National Hurricane Center places Florida in red zone as midterm elections near

Florida red zone

National Hurricane Center places Florida in red zone as midterm elections near

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Florida may soon be hit by another tropical system, maybe even a hurricane, in the coming days.

A little more than a month after Hurricane Ian swept across the state, causing widespread devastation and killing dozens of people, a new area of low pressure has been detected more than 200 miles north of Puerto Rico just two days before the midterm elections.

Though voting on Election Day in Florida likely won’t be threatened by a landfall, the system brewing in the distance could have its far reaches extend to the state by Tuesday. As of Sunday afternoon, the system was producing “a large area of disorganized showers and thunderstorms,” but it is forecast to move northward and then northwestward into the southwestern Atlantic Ocean “where environmental conditions appear conducive for additional development,” the National Hurricane Center said in a tropical weather outlook.

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“The system could be at or near hurricane strength before it approaches the northwestern Bahamas and the east coast of Florida on Wednesday and Thursday, bringing the potential for a dangerous storm surge, damaging winds, and heavy rainfall to a portion of those areas,” the hurricane center said.

A five-day graphical tropical weather outlook from the National Hurricane Center, located in Miami, shows the eastern half of the Florida peninsula covered in a red zone signifying the projected area where the system could strengthen into at least a tropical storm, one step below a hurricane. The formation chance within the next five days is 90%.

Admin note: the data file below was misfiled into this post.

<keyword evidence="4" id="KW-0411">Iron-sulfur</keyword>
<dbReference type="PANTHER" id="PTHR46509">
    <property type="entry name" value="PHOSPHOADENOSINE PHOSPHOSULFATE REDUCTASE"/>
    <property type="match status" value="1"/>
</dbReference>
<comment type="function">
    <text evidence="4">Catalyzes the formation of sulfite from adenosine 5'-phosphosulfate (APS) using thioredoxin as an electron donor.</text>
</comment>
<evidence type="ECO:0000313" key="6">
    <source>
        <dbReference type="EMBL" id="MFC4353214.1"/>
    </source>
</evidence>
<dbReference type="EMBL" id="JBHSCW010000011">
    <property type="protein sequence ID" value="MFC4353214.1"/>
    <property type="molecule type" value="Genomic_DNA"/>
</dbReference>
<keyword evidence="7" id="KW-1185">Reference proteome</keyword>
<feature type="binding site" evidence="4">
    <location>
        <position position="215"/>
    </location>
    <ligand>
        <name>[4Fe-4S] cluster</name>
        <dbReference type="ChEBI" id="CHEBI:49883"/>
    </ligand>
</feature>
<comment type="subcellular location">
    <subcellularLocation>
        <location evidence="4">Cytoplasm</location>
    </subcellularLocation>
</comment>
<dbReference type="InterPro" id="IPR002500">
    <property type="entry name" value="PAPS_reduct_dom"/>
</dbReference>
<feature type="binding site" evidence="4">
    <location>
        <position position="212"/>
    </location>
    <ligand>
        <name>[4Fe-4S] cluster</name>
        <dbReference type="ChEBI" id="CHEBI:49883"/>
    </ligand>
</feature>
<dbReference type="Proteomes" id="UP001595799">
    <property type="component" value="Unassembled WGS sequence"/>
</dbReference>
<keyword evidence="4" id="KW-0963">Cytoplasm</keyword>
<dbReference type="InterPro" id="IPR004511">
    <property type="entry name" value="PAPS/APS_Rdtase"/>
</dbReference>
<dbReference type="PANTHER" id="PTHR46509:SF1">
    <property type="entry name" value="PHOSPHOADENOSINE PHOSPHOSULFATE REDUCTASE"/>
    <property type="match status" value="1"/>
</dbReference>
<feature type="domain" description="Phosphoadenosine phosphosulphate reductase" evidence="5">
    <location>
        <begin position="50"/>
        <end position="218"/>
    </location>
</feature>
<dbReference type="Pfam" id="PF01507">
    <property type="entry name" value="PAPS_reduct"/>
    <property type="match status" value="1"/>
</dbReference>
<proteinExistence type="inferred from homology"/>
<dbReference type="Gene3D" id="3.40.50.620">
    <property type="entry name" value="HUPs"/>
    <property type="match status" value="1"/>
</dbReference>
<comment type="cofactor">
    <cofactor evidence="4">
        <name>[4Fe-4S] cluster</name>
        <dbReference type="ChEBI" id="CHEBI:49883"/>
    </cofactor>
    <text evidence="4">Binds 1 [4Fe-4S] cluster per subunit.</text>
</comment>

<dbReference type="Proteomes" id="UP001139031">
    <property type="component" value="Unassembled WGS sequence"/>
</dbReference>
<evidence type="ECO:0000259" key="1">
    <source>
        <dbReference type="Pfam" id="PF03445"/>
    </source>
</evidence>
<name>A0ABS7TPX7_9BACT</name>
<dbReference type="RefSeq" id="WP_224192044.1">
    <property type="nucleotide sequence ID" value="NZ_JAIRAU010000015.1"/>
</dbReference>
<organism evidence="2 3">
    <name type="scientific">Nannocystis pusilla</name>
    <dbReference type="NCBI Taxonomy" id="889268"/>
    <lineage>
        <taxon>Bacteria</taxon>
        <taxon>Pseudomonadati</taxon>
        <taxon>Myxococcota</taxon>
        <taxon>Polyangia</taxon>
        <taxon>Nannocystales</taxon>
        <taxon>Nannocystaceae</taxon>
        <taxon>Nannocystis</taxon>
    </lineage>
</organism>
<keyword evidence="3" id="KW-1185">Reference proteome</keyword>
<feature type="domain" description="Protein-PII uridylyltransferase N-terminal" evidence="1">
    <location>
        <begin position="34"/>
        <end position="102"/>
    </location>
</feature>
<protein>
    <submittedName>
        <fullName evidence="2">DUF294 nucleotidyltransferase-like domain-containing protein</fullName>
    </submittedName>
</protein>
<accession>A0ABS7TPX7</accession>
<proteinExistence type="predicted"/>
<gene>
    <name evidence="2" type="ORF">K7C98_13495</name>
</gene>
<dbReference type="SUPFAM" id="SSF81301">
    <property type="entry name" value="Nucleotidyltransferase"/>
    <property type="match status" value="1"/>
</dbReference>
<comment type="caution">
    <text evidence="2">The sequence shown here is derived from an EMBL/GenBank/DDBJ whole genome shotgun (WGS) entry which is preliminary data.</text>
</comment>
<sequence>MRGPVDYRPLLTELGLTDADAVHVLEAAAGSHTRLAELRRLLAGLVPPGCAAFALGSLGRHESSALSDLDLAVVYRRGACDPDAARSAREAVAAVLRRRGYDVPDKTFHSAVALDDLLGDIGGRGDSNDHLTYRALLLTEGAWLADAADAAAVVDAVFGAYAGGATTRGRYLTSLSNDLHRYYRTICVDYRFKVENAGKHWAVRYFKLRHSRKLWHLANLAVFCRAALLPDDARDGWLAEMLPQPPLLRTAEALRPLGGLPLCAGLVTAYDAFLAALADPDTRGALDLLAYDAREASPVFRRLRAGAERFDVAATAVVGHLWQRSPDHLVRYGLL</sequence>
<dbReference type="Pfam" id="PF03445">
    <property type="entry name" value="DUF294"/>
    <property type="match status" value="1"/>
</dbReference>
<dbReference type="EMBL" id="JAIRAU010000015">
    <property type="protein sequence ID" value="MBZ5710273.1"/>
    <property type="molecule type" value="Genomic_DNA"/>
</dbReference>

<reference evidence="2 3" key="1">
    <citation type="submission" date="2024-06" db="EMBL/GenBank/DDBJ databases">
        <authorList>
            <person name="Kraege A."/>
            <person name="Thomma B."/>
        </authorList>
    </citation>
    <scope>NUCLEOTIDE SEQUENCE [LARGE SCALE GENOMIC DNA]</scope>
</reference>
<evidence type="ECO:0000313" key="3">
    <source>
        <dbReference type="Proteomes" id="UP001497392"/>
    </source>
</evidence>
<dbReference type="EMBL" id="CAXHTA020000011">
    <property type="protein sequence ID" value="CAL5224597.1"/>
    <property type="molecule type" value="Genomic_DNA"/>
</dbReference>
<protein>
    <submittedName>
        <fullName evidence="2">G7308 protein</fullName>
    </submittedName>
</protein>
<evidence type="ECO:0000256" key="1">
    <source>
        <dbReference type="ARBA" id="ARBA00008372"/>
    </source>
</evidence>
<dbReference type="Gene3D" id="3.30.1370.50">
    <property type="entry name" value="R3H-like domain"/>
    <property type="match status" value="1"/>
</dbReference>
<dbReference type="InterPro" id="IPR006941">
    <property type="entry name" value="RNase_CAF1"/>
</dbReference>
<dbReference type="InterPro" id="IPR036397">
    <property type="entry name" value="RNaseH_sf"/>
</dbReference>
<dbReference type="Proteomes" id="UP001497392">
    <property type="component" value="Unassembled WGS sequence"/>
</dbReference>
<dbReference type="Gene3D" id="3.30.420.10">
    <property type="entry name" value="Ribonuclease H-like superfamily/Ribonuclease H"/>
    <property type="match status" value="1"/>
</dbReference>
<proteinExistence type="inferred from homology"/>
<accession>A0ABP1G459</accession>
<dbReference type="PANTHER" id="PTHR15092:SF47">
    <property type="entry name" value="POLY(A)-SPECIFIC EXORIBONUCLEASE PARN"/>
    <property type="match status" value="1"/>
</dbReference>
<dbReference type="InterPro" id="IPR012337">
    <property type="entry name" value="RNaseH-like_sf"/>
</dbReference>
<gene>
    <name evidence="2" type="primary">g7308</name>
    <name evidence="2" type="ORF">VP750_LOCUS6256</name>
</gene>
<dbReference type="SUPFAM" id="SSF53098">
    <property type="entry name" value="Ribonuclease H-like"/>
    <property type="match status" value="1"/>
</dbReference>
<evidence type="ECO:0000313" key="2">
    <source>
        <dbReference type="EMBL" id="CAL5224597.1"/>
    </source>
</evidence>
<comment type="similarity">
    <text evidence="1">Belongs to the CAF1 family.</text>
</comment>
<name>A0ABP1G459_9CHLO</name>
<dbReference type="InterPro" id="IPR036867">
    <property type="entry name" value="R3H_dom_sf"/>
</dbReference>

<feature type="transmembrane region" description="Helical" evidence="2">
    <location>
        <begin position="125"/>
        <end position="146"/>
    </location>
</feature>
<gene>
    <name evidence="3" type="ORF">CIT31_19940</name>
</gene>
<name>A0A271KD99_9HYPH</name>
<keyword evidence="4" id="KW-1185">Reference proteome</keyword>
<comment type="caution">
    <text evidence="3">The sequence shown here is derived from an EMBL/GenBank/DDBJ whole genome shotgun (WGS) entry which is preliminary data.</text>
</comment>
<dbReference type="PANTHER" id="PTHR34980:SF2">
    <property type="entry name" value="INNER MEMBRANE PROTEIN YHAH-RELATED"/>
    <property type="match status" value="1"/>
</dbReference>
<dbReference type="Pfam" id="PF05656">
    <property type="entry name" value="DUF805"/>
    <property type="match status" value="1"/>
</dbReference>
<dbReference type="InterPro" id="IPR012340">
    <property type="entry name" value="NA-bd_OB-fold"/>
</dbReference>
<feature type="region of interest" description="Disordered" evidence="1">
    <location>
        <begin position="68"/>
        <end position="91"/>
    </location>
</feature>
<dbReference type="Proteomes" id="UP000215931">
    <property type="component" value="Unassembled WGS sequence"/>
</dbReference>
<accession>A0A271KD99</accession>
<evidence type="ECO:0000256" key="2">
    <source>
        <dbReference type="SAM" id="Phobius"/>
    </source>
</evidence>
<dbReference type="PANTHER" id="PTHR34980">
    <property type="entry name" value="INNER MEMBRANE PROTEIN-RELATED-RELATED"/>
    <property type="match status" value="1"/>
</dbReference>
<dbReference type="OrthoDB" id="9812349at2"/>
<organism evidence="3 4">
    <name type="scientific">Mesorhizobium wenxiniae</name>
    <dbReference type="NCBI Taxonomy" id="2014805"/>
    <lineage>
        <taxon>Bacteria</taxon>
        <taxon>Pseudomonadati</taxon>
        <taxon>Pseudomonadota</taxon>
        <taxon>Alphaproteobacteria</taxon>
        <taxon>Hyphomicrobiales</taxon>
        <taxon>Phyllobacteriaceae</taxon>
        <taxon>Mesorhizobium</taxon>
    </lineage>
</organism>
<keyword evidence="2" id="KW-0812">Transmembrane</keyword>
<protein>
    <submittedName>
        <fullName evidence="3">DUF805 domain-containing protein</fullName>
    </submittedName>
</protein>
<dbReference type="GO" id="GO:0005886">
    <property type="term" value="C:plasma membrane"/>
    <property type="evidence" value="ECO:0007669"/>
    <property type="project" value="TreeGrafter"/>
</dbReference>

“Regardless of development, there is an increasing risk of coastal flooding, tropical-storm-force winds, heavy rainfall, rough surf, and beach erosion along much of the southeastern United States coast, the Florida east coast, and portions of the central and northwestern Bahamas beginning in the early to middle part of this week,” the hurricane center’s outlook added. “Interests in those areas should continue to monitor the progress of this system as tropical storm, hurricane, and storm surge watches could be required for a portion of these areas by early Monday. Additional information on this system, including gale warnings, can be found in High Seas Forecasts issued by the National Weather Service and in products from your local weather office.”

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Rainfall and tropical storm-force winds could extend over a large part of the Florida peninsula later Tuesday into Wednesday morning, according to AccuWeather. Landfall over southeastern Florida could happen on Thursday.

The Atlantic hurricane season stretches from June 1 to Nov. 30. If this system becomes the next tropical storm, it will be named Nicole. There is another disturbance much farther out in the Atlantic Ocean, which may also form into a tropical storm. The next name after Nicole is Owen.

© 2022 Washington Examiner

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